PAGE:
That started with the "V" or "Victory" drill, the series of one-on-one battles staged between offensive and defensive players as a running back tries to reach the end of a set of cones.
The only modification to that drill this season has been to include quarterbacks in it, though only to start each play by handing the ball off to the running back. Previously, the running backs stood at the ready with the ball already tucked away. The change presumably is in place to give quarterbacks and running backs a chance to polish their exchange of the football.
Trey Johnson was the most successful of the runners in the drill, passing all three defenders on two separate occasions thanks both to solid blocking from his teammates and a shifty move or two of his own.
There were no huge hits from the defense in what is always an intense, physical drill. Defensive lineman Jorge Wright did make a nice play, though, slipping around the block attempt of center Joey Madsen on one play and wrapping up the runner quickly.
Neither was particularly impressive.
Bitancurt was 4-of-6 on his kicks, making a point-after, a 23-yard field goal from the left hash, a 28-yarder from the right hash and a 33-yard kick from the left hash.
But the junior-to-be showed he is still having issues with elevating his kicks, much as he did during a tough sophomore season in 2010. His attempt from 38 yards away was blocked by Travis Bell and scooped up by Terence Garvin, who would have easily returned it for a touchdown if the play was run to completion.
Bitancurt then missed a 43-yard kick from between the hashes, pushing it to the right just enough to bounce off the upright and fall back to the turf.
Smith, though, was worse.
The Inwood native had his PAT attempt blocked, missed a 23-yard attempt from the left hash and didn't even get to attempt what would have been a 32-yard kick. It wasn't immediately clear if a fake was called or a high snap was to blame, but holder Michael Molinari rose up, looked for somewhere to go with the ball and found nothing, ending the play.
The heavy rain that fell throughout almost the entire scrimmage almost certainly played a part in that, as receiver Tavon Austin had the first of his two drops of the day on a simple screen pass that was destined for at least a moderate gain.
Millard, a true freshman, got things rolling for the offense. He showed good chemistry with receiver Ryan Nehlen, completing a 15-yard pass on the second team offense's first play, getting that unit out of the shadow of its own goal posts.
Later, Millard found Nehlen again, this time on a deep bomb near one sideline, gaining 48 yards to convert on a third-and-13 situation. A couple of Johnson rushes got the ball to the defense's 1-yard line (a full 97 yards from where the drive began), but the running back was thrown for a short loss on second-and-goal and a false start penalty subsequently moved the ball back to the 7-yard line.
Millard's pass from there was incomplete, and Corey Smith came on to attempt a field goal. But again, he never got a chance to, as the snap went through the hands of Molinari and right to the kicker, who was tackled for a loss to end the drive.
The first team offense finally got a bit of momentum when Smith passed to Ivan McCartney for 29 yards. Austin's second drop of the day on the next play cost the offense another 25 yards, and defensive end Bruce Irvin got his first of three sacks on a resulting third-and-6, ending that drive.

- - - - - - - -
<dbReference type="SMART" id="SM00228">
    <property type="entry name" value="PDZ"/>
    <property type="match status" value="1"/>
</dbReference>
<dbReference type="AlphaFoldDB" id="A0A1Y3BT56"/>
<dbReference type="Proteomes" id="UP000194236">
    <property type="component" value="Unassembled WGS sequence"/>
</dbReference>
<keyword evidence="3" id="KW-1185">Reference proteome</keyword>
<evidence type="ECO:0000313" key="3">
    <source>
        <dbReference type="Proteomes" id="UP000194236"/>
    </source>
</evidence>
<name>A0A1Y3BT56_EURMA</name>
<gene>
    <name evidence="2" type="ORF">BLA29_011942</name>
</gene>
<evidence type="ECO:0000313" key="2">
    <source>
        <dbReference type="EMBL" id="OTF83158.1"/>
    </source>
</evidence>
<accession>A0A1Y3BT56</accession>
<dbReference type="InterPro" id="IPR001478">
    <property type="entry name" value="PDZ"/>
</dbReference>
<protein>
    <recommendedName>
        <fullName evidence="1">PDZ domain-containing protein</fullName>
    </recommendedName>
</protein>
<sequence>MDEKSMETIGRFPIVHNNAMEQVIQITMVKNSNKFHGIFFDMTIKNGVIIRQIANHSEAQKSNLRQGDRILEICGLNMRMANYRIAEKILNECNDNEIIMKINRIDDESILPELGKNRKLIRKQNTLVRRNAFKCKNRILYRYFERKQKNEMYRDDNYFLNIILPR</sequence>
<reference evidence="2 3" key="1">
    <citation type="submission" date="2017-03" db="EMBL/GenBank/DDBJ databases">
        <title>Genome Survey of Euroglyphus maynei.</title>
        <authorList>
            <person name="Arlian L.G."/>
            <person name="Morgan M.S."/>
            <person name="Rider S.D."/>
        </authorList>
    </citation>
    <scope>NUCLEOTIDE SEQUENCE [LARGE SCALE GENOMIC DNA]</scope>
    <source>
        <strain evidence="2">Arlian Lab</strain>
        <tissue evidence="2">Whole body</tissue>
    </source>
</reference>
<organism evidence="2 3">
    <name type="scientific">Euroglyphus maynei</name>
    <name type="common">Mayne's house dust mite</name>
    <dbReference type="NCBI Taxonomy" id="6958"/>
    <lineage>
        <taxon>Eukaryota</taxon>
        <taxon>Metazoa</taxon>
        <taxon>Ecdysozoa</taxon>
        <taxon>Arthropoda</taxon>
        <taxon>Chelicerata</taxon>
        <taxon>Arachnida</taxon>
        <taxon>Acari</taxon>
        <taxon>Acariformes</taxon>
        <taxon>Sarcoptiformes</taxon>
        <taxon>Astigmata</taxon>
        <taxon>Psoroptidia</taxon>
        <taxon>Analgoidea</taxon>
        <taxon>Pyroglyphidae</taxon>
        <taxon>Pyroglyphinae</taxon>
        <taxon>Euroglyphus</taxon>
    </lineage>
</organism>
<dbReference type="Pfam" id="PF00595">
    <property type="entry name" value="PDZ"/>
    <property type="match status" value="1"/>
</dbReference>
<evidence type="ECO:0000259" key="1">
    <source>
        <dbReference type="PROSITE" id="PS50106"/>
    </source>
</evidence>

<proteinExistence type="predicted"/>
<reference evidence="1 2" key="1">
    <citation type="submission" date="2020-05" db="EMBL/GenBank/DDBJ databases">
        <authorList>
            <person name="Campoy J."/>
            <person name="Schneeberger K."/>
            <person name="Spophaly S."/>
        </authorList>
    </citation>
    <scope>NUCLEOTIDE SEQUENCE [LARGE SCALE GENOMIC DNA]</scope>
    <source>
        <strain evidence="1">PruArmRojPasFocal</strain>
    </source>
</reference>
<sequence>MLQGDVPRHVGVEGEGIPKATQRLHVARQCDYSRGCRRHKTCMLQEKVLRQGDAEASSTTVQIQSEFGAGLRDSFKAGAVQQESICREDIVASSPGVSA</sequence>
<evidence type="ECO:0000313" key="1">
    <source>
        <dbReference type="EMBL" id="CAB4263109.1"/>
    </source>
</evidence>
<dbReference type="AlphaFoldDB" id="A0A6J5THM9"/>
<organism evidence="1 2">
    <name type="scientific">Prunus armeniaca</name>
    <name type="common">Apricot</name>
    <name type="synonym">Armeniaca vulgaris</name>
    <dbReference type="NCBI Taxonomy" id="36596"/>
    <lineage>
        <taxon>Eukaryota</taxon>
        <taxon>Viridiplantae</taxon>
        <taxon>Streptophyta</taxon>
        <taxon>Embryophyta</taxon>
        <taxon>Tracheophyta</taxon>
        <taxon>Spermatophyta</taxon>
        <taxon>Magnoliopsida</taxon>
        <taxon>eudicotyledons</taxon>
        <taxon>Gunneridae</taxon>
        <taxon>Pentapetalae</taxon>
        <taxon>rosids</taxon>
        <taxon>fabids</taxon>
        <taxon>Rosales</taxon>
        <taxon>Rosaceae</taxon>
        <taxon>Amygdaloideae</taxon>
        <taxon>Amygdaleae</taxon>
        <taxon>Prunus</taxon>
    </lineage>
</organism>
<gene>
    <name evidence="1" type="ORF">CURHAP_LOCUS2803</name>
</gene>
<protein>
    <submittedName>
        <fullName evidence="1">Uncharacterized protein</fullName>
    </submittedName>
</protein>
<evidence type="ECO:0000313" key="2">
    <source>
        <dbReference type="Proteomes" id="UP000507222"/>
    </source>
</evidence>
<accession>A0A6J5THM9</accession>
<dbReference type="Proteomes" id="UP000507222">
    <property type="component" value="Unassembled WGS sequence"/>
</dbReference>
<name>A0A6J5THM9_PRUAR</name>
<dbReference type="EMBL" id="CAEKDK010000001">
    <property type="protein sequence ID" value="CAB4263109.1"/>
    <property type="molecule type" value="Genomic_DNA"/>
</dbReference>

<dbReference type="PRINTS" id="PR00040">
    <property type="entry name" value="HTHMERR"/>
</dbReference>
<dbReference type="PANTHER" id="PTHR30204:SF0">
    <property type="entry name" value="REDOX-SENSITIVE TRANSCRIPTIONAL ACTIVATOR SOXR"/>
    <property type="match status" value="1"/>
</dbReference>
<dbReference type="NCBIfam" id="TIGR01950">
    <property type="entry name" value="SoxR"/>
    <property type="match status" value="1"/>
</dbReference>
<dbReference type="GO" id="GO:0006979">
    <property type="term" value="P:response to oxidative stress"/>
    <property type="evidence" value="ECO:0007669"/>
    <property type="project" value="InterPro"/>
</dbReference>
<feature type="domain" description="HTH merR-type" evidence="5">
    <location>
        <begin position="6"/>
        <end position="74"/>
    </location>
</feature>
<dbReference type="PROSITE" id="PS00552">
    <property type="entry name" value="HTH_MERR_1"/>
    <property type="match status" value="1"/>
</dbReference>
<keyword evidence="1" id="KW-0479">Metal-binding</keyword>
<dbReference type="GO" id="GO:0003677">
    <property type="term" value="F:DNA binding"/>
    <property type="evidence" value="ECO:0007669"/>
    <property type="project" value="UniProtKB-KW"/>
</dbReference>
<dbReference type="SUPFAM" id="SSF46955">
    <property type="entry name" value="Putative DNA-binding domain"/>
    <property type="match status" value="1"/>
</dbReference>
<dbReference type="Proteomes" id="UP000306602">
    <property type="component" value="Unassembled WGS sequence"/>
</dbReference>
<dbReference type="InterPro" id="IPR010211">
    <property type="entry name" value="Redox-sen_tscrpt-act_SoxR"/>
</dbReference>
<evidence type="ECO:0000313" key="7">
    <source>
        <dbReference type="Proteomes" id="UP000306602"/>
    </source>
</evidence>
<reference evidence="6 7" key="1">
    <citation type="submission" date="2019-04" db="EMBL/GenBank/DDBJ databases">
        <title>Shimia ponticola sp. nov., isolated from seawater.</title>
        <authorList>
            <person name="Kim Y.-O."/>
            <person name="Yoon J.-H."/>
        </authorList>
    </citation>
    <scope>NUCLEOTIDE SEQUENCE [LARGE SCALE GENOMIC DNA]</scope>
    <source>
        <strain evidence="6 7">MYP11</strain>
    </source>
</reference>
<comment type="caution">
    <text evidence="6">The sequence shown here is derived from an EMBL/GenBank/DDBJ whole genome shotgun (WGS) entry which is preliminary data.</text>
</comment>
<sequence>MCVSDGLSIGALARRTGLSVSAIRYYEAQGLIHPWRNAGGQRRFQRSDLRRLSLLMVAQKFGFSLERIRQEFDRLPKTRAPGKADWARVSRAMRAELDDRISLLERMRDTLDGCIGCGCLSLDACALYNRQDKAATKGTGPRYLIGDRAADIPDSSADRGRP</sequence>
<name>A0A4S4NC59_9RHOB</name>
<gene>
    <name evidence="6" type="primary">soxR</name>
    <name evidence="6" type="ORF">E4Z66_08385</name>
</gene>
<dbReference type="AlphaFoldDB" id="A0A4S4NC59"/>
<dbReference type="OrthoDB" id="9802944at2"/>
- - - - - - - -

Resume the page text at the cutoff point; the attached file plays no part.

Running back Daquan Hargrett kept that march alive by just converting on a third-and-5 to move to the defense's 16-yard line. That came two plays after Irvin's second sack set up a second-and-18, and coordinator Dana Holgorsen's offense -- revered nationally for its passing prowess -- surprised most onlookers by running on both that play (a 13-yard gain for Hargrett) and the subsequent third-and-5.
In all, six of the final seven plays on the drive were runs. The other would have been an easy passing touchdown from Smith to J.D. Woods, but cornerback Brantwon Bowser wisely committed pass interference rather than allow the score.
It didn't matter, as Johnson plunged in from one yard away on the next snap.
Other young players were impressive, though. Vernard Roberts had several tough runs and definitely should be in the conversation about the crowded battle for playing time at running back (even though he is listed as an inside receiver on the team's official roster).
Roberts did fumble on one play late, though, ending a drive with the second team offense that was progressing deep into the defense's territory.
One player who again didn't see any carries at that position was Ryan Clarke. The big-bodied, fumble-prone runner did not touch the ball and was rarely (if at all) in the action.
That put the ball at the 3-yard line, from where Shawne Alston ran in easily for a touchdown on the next play.
But things sputtered there. A fade thrown towards Austin from Millard was incomplete. Roberts was quickly met in the backfield by Mike Dorsey on a second down run for a loss of five yards. Millard had Stedman Bailey in the back corner of the end zone on third down, but the pass couldn't be caught in bounds.
Rather than send out the struggling field goal unit on fourth down, the offense stayed in, and perhaps for the first time all spring, Millard looked like a true freshman on fourth-and-goal. He locked in on his receiver, allowing Dorsey to read the quick slant all the way and easily step in front of the ball for an interception in the end zone.
The first team offense scored on three of its seven drives (though one of those was the aforementioned trip that actually netted a 10-yard loss). The reserves (which is a bit of a misnomer, as top-tier receivers and others played alongside Millard as well as Smith at times) scored on one of their six drives (and that one started at the defense's 9-yard line).